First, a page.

I am trying to understand an argument for why anomalies are one-loop exact, given by Bilal in Lectures on Anomalies. The relevant paragraph is reproduced here:

Let us first explain why the anomaly we have just computed corresponds to a one-loop effect. One can introduce a formal loop-counting parameter by rescaling the action as $S \rightarrow \frac{1}{\lambda}S$. Then in computing Feynman diagrams, the propagators get an extra factor $λ$ while the vertices get an extra $\frac{1}{\lambda}$. Thus every Feynman diagram comes with a factor $λ^{ I−V}$ , where $I$ is the number of internal lines and $V$ the number of vertices. By a well-known relation, one has $I − V = L − 1$ with $ L$ being the number of loops, and one sees that $\lambda$ is a loop counting parameter. Since the classical action comes with a $\frac{1}{\lambda}$ it is the tree-level contribution ($L = 0$) to the effective action, while the anomaly, like any determinant, has no factor of $\lambda$ and corresponds to a one-loop contribution ($L = 1$).

I understand everything up until the section in italics. What does it mean that any determinant has no factor of $\lambda$? Am I meant to somehow be inferring that the anomaly is invariant under such a rescaling and so it is a determinant, or is it the other way around (i.e. determinant implies invariance)?

  • $\begingroup$ Both are consistent. The Jacobean is invariant, and hence the anomaly, which he also computes perturbatively. $\endgroup$ Jan 12, 2020 at 19:43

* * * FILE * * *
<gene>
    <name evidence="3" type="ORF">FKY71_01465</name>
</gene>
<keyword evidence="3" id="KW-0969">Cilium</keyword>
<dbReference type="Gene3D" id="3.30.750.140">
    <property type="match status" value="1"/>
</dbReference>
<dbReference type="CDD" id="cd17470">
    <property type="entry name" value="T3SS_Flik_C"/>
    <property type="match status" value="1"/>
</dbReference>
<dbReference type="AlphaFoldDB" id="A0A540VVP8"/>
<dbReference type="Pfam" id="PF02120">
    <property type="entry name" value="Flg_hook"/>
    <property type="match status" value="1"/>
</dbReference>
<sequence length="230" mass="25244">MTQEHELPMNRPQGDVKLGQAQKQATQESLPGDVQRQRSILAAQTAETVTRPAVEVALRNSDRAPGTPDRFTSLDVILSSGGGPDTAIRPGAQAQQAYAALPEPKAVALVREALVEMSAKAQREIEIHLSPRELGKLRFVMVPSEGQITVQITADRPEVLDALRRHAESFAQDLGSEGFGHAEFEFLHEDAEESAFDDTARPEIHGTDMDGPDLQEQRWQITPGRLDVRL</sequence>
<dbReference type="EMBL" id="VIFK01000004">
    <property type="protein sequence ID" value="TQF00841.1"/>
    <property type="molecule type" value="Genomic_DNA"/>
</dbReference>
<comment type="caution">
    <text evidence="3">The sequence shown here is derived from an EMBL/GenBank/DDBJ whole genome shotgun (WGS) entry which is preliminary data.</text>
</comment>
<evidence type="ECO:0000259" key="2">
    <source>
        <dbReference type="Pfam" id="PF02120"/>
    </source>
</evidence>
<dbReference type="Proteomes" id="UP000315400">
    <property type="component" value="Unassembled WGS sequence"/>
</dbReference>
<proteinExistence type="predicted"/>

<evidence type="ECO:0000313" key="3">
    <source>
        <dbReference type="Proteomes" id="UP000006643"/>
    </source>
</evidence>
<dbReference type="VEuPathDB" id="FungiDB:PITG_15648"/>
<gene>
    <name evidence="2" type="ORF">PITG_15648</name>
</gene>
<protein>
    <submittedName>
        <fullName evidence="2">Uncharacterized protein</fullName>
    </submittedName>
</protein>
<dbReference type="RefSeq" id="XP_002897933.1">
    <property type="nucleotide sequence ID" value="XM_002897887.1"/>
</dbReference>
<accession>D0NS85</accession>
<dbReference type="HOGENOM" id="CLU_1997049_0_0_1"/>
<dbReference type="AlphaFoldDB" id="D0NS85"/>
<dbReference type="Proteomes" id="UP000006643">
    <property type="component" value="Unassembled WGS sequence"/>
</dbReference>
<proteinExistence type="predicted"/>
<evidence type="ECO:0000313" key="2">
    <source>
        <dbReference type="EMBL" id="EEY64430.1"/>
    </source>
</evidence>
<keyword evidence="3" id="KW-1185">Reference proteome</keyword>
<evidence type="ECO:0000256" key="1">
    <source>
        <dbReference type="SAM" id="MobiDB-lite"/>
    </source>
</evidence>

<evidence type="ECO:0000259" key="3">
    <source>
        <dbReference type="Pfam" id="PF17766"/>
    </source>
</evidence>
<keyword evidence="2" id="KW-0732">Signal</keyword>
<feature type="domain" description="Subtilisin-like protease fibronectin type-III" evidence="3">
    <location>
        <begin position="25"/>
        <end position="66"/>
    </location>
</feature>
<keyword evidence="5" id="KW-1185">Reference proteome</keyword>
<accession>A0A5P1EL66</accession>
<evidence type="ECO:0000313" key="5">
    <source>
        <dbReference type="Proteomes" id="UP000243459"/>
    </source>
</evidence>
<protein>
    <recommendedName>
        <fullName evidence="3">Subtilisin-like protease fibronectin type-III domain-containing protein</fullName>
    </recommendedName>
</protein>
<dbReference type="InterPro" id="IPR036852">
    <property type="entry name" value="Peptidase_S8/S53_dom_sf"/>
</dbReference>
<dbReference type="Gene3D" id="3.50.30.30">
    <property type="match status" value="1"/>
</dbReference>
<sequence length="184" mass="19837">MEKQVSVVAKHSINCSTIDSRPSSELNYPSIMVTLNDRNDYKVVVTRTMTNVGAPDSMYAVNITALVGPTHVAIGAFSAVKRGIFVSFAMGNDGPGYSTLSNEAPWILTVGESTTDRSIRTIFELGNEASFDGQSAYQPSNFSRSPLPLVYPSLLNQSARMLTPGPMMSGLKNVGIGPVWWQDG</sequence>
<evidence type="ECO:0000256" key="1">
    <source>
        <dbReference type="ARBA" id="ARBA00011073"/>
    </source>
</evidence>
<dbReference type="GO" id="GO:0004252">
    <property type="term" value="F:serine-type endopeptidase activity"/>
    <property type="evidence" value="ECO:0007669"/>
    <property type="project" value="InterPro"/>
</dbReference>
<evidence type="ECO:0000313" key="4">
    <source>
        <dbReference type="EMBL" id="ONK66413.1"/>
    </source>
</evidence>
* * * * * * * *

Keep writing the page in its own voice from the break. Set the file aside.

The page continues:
1 Answer 1

  1. From the Boltzmann factor perspective $e^{\frac{i}{\hbar}S}$, if we exponentiate the path integral measure $\rho= e^{\frac{i}{\hbar}\frac{\hbar}{i}\ln\rho}$ in the path integral $Z=\int\!{\cal D}\phi~\rho~e^{\frac{i}{\hbar}S}$, the anomaly in the measure is formally a 1-loop effect, cf. the $\hbar$/loop-expansion. This seems to be essentially Bilal's argument in a nutshell, with $\lambda$ playing the role of $\hbar$.

  2. A more rigorous argument can be given by the fact that boson- and massive fermion-lines have a parity-conserving gauge-invariant UV regularization. Also recall that anomalies only appear when the regulator fails to conserve the pertinent symmetries. Therefore any loop diagram (without divergent subdiagrams) that contains a loop-participating boson- and massive fermion-line cannot be anomalous. In other words, the anomalous loops must be made purely from massless fermions. It turns out that a higher-loop diagram (without divergent subdiagrams) must contain a boson loop-line, and is hence anomaly-free. We should stress that in the presence of a one-loop anomaly, it will create anomalous higher-loop diagrams with divergent subdiagrams. On the other hand, 0-loop/tree diagrams are always finite. So in that sense, anomalies are a 1-loop effect.


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